Synopsis – In 1965 Los Angeles, a widowed mother and her two daughters add a new stunt to bolster their seance scam business and unwittingly invite authentic evil into their home. When the youngest daughter is overtaken by a merciless spirit, the family confronts unthinkable fears to save her and send her possessor back to the other side.
My Take – Like most filmgoer, I was not impressed with the first Ouija film. It was flat and lacking in almost every aspect. The film was a lazy, nonsensical film about a bunch of teenagers who get killed because one of them plays an Ouija board alone and awakens something dark and sinister in the house. The lead of the film is a friend who figures out that there was a family of three women – a mother and two daughters who did séances in the same house and one of them is the bad spirit who is killing her friends. She visits one of the sisters in an asylum only to be tricked by her to actually awaken the monster sister. The film itself was shabby, with no logic to the sequence of events and filled with plot holes. It was easily one of the worst films of 2014. However, despite the mere 6% on Rotten Tomatoes, the film was a huge financial success by earning around $103,590,271 million worldwide on a minimum budget of just $5 million. Obviously, for a Hollywood studio that means a sequel! Plus, in a surprise film, the production company in charge, Blumhouse Productions, issued an apology for the original film, promising that the new film would be up to their standards. Despite the average trailers, the only reason my interest peaked for this 60s based prequel was knowing that the man behind the camera was rising horror/thriller director Mike Flanagan. Known for some excellent grounded work in films Absentia, Oculus and the recently released Hush and the under rated Before I Wake, director Flanagan makes it clear right from the opening sequence that this prequel is going to be no ordinary clichéd horror film. Director and co-writer Mike Flanagan together with writer Jeff Howard conceived a greater story in all respects to the first film. As it is a prequel, it is not prescriptive that you know the forgettable initial story, since the task of this film is to lay the groundwork for the earlier Stiles White directed film.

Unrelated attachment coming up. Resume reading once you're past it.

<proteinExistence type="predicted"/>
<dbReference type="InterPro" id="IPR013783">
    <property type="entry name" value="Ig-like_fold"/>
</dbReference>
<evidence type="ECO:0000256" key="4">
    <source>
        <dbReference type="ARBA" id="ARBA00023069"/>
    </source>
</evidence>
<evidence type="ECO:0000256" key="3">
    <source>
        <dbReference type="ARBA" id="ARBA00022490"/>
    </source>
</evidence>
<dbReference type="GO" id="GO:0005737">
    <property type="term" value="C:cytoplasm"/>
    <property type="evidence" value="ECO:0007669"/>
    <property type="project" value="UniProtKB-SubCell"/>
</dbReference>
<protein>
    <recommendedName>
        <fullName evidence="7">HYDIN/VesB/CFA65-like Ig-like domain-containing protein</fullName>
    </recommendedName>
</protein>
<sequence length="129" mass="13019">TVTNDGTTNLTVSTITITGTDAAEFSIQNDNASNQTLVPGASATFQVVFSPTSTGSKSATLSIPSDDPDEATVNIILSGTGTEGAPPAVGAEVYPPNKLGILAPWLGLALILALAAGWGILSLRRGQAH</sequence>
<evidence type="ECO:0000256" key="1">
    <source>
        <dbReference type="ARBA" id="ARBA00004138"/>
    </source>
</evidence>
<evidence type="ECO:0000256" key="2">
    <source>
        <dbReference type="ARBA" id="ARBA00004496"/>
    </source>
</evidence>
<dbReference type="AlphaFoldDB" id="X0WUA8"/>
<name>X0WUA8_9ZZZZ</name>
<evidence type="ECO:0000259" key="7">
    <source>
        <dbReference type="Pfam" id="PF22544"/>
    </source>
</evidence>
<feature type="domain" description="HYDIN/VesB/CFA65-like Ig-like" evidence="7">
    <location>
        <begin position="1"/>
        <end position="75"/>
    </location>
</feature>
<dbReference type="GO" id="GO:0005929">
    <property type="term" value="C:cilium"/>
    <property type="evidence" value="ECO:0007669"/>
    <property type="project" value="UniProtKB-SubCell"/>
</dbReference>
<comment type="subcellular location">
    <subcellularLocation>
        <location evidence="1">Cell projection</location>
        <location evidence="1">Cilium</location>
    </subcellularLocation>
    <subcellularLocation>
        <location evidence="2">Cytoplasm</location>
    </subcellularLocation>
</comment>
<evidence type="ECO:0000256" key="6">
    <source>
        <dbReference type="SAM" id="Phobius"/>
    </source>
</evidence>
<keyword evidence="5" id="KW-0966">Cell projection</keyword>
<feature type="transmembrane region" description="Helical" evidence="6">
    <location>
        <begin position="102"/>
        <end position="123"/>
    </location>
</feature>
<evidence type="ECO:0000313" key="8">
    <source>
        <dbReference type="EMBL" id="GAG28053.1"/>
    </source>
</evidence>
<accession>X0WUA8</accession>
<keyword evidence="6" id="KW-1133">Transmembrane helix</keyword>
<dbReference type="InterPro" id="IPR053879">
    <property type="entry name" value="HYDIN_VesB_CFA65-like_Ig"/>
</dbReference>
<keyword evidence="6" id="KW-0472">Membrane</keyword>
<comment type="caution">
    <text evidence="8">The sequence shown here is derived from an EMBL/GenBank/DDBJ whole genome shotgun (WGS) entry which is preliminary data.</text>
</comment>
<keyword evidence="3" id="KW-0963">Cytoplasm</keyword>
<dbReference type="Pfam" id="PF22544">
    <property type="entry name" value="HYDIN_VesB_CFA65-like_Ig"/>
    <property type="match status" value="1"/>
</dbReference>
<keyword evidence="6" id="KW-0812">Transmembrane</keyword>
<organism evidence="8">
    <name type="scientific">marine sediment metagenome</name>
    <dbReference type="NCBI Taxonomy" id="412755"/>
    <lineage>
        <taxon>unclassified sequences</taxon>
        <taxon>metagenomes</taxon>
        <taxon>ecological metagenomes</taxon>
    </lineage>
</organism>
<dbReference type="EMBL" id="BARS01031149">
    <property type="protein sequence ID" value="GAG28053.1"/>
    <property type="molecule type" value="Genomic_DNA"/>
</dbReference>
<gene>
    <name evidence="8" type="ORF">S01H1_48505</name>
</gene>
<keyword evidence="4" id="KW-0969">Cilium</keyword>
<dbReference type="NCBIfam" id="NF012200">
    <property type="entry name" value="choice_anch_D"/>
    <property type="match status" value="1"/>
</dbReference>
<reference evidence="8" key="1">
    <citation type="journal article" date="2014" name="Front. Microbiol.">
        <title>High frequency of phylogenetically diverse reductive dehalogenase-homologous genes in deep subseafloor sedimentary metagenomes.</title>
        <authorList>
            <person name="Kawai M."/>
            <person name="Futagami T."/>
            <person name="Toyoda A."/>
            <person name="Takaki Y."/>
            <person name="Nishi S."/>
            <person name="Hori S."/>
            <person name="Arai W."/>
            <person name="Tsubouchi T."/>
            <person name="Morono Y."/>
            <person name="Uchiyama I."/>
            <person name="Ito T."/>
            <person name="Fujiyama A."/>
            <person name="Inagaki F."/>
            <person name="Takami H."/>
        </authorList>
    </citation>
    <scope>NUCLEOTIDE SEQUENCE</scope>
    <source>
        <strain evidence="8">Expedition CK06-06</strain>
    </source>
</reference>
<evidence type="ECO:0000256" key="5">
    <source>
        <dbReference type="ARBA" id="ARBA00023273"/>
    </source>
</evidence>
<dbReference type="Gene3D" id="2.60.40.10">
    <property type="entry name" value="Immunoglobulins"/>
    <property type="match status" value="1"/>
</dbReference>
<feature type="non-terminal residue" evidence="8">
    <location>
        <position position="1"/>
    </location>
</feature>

The story follows 17-year-old Lina Zander (Annalise Basso), the character played by Lin Shaye in the first film, in 1967 Los Angeles. The Zander family is going through an economic, sentimental and labor standstill following the father’s death, Roger (Michael Weaver), who died in a car accident. Trying to evade economic suffocation, the family does fake séances in order to help people to contact deceased beloved ones. With a complex and disturbing indication mechanism, they simulate a true communication, achieving give an unfounded peace message to melancholic clients. Despite realistic effect, Lina’s mother Alice (Elizabeth Reaser), now family’s pillar, upon Lina’s suggestion decides to add a new element to the spiritism circus, this is where the Ouija board comes into play. Unknown to them, Lina’s 9-year-old sister Doris (Lulu Wilson), using the board, connects to what she thinks is the spirit of her dad, nonetheless, once it has shown clement and reliable, things become sinister because of the fatal oversight of the three main rules: 1. Never play alone, 2. Do not play in a graveyard and 3. Always say goodbye, remember: Ouija knows all the answers. What happens next, however, is one of the scariest horror films made in a while– but when the director and writer is Mike Flanagan, you expect nothing less. The film starts out a little slower than most horror style films as it really takes its time to set up most of its characters. A lot of times this was done through conversations characters had with one another by dropping a lot of not so subtle hints at their past. This heavy use of expositional dialogue is extremely blatant, however unlike most horror style films it isn’t crammed into a mere five minutes. The film really takes its time to at least try and get the audience invested into the characters before moving on to the spooky part of the story. You just need to believe that Flanagan as a director and writer knows what he’s doing. Director Mike Flanagan has masterfully created an origin story to a series that was so investing and so eerily creepy that it, at times, made my skin crawl. As with many horror films, it does take a while to really get going. In fact, despite some good scares and creepy atmosphere in the middle, the best scares are in the last half. A story must be told so I get why they have to tell it calmly in the beginning. Story alone, this film keeps the audience so curious throughout the film until the very end when it hits you full force with consistent terror. This is not simply a jump scare film, although it has its moments, I have just grown immune to them. I found the slow burn creepy actions and mannerisms far more terrorizing than an attempt at catching me by surprise. In a sense, the film toys with the audience as they expect to be scared but right when you think it may happen, it pulls off the trigger.